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Suppose Anne has a condition like OCD, that has a significant genetic component. Neither of Anne's parents have OCD, though. Does this mean that each of Anne's OCD genes were carried by at least one of her parents?

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Many things are possible theoretically. Consider the following hypothetical example for illustration. Imagine, if you had two genetic variants A and B affecting a trait with the following probabilities

AA: 5% chance of having OCD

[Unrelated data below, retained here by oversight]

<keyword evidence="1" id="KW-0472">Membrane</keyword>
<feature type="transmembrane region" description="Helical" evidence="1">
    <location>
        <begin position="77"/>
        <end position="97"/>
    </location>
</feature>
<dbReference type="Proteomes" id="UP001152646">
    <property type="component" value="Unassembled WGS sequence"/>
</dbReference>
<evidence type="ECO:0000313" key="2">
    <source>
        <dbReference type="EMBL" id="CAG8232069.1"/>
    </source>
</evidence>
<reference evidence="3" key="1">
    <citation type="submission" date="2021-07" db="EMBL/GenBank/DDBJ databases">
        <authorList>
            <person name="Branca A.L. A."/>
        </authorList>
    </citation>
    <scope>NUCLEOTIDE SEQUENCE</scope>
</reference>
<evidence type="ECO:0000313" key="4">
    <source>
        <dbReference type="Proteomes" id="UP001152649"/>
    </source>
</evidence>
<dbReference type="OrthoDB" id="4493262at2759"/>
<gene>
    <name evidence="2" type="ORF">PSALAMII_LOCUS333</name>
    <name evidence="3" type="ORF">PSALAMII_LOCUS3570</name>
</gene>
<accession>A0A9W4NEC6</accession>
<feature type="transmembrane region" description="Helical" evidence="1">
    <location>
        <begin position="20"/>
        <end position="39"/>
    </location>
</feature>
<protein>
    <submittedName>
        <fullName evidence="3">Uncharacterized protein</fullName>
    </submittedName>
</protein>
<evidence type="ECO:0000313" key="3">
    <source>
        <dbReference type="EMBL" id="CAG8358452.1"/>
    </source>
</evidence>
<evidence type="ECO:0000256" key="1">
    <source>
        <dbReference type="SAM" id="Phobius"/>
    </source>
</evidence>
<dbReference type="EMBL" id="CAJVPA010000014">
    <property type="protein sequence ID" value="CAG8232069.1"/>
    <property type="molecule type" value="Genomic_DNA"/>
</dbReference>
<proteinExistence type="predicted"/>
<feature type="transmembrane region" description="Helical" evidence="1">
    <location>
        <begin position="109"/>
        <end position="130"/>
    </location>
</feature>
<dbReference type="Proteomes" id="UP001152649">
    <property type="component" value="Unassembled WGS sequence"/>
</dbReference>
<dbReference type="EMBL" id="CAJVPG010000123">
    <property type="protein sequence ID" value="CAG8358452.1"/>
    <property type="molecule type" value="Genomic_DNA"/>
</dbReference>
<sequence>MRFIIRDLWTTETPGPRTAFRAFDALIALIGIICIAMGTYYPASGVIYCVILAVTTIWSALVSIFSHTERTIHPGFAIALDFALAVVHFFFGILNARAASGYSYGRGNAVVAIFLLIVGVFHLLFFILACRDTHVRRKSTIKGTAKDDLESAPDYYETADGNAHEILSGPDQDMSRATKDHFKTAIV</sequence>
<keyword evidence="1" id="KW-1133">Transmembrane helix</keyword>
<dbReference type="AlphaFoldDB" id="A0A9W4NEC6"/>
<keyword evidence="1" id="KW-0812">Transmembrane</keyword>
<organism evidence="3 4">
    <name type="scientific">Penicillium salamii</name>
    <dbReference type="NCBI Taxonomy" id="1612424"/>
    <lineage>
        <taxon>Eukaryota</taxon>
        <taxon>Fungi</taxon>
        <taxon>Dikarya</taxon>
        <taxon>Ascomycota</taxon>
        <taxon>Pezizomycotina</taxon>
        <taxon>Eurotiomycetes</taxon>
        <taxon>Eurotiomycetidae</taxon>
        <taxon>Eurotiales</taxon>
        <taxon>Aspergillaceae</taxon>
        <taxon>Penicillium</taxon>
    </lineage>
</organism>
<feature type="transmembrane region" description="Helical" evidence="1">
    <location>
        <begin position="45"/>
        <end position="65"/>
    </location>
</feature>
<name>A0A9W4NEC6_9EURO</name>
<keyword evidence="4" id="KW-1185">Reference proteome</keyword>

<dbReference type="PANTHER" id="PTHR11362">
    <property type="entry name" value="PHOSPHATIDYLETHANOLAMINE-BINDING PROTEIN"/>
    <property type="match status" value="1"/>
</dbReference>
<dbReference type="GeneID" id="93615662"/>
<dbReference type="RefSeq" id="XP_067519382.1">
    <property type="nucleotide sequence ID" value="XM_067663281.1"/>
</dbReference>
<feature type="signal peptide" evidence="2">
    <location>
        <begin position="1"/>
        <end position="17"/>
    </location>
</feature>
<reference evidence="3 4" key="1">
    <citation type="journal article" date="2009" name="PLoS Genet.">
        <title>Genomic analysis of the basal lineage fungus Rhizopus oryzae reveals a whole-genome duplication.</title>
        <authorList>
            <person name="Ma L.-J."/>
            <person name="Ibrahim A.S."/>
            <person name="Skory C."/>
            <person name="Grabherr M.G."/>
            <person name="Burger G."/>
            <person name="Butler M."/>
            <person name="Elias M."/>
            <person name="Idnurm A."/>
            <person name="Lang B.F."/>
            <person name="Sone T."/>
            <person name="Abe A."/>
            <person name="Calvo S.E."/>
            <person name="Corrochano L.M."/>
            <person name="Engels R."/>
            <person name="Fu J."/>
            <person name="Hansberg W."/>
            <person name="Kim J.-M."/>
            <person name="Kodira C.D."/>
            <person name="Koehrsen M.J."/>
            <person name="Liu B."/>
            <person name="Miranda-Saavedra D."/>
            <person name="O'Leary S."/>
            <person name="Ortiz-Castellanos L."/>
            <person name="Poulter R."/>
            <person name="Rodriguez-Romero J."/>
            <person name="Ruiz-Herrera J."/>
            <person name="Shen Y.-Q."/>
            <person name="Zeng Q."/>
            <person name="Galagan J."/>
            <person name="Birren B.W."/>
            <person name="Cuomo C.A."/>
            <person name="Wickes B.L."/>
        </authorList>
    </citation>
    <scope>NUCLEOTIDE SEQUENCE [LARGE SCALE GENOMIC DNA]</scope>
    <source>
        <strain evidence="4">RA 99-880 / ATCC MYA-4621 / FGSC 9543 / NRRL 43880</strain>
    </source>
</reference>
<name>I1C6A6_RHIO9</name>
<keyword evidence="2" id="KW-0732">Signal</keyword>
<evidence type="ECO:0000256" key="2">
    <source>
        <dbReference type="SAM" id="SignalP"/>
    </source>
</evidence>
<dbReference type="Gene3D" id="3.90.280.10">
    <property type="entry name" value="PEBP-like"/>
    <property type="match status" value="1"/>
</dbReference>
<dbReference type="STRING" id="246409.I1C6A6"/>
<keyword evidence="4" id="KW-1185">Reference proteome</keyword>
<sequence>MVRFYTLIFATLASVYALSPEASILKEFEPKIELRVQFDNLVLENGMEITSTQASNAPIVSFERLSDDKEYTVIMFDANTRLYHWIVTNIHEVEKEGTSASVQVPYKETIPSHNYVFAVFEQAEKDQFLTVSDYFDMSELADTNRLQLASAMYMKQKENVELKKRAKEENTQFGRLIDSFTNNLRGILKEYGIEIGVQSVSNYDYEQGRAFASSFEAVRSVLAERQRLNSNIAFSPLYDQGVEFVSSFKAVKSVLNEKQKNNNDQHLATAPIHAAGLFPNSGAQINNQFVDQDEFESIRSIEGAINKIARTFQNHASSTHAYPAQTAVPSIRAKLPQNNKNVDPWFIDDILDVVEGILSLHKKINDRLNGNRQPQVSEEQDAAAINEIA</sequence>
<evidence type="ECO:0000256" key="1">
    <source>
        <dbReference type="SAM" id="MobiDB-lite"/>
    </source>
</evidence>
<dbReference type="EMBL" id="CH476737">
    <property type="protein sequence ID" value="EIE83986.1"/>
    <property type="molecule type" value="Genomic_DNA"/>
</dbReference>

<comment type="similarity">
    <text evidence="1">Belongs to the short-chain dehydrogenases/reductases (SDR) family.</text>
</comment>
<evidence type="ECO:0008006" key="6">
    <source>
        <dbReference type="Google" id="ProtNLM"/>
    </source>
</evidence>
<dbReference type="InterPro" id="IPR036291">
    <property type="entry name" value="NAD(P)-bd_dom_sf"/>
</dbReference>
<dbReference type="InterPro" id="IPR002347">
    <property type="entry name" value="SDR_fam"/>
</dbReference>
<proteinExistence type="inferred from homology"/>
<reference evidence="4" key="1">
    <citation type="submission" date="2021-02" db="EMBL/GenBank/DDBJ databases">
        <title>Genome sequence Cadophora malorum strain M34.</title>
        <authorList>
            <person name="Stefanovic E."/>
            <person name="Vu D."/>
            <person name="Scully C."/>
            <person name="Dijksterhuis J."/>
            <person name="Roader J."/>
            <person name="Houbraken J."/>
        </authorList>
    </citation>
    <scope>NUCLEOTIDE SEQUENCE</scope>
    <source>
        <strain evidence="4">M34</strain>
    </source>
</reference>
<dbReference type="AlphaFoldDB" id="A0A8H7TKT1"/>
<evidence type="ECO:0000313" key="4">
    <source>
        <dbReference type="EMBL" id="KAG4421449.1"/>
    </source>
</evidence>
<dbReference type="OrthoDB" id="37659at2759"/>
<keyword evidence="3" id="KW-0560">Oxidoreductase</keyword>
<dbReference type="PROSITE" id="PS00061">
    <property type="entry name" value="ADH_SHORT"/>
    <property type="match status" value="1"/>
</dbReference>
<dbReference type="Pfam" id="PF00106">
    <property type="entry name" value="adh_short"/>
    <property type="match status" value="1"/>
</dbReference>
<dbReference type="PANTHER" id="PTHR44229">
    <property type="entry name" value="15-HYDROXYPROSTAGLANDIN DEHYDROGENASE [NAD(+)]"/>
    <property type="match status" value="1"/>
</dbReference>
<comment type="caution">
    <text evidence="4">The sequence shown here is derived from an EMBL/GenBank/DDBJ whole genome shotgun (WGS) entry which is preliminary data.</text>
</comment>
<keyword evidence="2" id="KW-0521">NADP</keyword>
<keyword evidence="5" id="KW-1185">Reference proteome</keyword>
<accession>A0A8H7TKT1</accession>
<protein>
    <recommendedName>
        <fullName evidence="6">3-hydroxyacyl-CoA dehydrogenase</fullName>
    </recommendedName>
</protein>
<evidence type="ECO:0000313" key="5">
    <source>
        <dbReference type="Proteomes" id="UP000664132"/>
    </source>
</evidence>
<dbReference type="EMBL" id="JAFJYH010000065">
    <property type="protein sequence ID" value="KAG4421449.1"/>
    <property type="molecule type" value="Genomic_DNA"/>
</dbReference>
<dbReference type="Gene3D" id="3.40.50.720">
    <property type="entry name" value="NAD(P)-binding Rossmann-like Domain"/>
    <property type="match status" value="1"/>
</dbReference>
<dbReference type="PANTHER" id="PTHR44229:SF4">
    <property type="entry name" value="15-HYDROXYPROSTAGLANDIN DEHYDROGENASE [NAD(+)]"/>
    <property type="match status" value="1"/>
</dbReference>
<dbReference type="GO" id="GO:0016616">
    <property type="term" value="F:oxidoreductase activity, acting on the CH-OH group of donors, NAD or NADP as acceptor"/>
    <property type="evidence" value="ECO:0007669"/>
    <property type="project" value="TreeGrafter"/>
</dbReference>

AB: 10% chance of having OCD

BB: 20% chance of having OCD

In this case, clearly having OCD has a genetic component, and yet no matter which genes a person has (and its parents had), it is possible for that person to get OCD. Probabilistically, however, they have increased risk if they inherit certain genetic variants over others.

In practice, most common psychatric disorders tend to be highly polygenic. I have answered a similar question (Q: Bipolar disorder genetics) of yours which may be relevant again.

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  • $\begingroup$ This is a correct answer and could be improved with a reference. I realize this is basic textbook level information, but that makes the reference easy. I'd suggest wherever you learned about this, or possibly Thompson & Thompson Genetics, Ch. 8. There is a discussion about this here. Feel free to contribute! $\endgroup$ – De Novo Feb 26 at 18:59

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